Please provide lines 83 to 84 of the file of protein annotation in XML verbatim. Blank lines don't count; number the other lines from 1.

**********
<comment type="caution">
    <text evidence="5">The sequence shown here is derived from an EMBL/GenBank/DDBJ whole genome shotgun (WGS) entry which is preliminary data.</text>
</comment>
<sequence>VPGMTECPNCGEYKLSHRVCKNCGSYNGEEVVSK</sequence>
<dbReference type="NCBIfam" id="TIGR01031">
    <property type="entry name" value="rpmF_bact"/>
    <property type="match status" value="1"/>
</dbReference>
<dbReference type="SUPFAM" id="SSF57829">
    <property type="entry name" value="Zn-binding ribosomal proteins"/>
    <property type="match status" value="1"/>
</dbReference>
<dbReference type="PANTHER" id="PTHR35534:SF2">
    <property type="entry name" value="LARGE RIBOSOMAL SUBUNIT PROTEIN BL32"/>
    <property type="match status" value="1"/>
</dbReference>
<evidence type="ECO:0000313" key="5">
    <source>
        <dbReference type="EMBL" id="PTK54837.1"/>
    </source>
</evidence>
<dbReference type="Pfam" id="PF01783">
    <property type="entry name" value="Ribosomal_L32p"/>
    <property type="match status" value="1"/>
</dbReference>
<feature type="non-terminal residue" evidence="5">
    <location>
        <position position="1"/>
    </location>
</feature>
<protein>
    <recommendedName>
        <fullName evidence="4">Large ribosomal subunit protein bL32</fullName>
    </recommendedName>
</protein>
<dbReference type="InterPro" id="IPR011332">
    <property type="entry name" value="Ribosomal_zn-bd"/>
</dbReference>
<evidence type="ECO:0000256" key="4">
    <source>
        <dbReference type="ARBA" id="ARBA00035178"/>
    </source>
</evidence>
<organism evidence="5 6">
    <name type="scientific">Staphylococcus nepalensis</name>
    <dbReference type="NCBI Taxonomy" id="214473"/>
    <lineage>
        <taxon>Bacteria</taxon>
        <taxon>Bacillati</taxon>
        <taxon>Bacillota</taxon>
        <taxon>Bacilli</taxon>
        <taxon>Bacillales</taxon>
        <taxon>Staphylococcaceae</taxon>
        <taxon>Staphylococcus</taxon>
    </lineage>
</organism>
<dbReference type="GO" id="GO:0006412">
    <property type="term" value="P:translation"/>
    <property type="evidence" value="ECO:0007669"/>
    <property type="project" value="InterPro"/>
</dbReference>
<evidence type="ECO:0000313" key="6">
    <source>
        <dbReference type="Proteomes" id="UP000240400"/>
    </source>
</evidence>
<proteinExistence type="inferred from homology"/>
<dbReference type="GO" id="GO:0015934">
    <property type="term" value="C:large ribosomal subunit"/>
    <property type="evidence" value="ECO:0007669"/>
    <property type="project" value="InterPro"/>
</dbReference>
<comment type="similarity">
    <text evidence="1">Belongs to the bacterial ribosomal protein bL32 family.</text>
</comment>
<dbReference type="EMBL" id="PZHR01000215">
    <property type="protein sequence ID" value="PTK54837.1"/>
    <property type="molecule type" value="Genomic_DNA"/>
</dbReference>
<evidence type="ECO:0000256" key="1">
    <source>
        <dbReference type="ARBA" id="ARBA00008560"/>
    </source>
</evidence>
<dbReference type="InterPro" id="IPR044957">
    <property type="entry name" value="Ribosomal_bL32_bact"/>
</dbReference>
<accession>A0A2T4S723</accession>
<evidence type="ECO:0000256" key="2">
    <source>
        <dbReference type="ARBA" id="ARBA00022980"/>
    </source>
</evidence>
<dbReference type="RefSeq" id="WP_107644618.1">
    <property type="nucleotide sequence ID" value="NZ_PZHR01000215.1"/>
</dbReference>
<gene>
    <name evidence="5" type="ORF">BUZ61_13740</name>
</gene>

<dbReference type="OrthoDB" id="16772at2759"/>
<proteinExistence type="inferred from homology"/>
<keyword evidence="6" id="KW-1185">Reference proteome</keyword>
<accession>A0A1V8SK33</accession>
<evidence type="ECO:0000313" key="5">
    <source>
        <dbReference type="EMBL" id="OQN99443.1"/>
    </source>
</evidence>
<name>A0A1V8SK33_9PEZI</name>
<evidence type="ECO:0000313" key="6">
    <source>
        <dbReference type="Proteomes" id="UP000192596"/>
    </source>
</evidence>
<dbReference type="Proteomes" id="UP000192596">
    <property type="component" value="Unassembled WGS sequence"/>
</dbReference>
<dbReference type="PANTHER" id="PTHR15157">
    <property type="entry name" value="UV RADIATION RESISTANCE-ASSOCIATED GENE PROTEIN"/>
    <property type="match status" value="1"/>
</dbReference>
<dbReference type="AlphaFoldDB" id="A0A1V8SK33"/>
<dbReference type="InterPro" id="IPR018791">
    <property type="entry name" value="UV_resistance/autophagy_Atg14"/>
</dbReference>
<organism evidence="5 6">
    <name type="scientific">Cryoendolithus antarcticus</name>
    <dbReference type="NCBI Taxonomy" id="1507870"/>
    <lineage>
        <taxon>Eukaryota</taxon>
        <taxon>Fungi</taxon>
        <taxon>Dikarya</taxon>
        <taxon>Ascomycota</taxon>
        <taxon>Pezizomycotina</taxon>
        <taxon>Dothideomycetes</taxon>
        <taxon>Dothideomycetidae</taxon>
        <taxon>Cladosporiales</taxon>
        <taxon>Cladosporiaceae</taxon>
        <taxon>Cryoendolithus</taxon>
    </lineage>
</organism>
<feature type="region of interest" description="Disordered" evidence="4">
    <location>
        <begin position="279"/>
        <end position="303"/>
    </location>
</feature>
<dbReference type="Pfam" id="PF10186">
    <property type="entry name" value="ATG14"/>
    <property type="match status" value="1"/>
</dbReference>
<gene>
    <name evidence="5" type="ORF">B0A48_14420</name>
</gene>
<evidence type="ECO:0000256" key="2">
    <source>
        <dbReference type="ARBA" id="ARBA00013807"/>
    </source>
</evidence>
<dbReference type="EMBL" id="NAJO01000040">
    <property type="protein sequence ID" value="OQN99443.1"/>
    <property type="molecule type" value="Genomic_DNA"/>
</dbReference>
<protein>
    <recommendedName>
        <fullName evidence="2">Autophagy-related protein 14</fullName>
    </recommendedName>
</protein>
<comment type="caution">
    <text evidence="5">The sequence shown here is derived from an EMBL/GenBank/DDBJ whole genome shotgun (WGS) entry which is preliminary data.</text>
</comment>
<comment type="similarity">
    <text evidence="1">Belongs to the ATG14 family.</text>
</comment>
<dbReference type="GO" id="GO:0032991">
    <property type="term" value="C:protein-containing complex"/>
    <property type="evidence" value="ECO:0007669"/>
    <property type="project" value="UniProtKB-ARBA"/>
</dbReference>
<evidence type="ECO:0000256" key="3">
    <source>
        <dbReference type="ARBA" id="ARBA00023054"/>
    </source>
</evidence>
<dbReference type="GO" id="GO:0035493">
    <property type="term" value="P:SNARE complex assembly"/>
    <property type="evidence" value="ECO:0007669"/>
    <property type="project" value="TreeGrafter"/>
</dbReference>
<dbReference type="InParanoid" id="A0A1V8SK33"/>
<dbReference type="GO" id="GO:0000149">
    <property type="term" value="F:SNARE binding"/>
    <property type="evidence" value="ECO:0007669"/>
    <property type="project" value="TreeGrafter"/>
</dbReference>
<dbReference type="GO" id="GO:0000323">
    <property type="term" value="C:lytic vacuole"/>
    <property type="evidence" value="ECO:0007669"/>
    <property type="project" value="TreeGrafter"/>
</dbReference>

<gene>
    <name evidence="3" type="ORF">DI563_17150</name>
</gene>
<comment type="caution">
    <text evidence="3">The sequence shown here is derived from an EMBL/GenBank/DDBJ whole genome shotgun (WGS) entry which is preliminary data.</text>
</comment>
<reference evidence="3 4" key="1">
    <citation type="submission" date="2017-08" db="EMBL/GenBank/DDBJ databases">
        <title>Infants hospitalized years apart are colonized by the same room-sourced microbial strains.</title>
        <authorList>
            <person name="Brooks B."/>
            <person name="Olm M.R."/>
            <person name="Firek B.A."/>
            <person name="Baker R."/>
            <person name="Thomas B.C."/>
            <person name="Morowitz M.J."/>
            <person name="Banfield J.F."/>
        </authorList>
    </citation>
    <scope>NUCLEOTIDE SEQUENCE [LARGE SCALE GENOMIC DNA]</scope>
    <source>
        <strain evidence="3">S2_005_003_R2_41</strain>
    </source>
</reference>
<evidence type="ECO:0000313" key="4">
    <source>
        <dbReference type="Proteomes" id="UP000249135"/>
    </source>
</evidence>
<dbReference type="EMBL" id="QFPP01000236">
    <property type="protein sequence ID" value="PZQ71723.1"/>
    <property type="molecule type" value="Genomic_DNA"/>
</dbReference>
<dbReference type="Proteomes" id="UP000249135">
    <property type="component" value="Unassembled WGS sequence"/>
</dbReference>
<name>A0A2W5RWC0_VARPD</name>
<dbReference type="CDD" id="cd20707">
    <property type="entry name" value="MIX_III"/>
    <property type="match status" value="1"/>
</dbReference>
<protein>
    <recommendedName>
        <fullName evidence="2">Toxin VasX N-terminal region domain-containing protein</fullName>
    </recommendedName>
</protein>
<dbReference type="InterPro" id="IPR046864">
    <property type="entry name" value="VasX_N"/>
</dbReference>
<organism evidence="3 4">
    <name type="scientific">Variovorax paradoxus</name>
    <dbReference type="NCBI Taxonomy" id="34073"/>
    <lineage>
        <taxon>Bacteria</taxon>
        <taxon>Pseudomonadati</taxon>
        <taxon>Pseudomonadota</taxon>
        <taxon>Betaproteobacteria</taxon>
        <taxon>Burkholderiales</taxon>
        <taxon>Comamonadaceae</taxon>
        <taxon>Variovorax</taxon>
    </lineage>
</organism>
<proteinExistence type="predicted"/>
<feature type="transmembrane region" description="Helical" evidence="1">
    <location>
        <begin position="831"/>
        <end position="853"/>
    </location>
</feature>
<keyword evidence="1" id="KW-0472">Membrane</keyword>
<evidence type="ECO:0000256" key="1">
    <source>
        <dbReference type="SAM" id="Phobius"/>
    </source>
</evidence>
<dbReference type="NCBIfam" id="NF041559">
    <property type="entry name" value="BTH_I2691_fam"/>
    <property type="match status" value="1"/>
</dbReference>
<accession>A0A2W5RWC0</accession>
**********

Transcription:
    </source>
</evidence>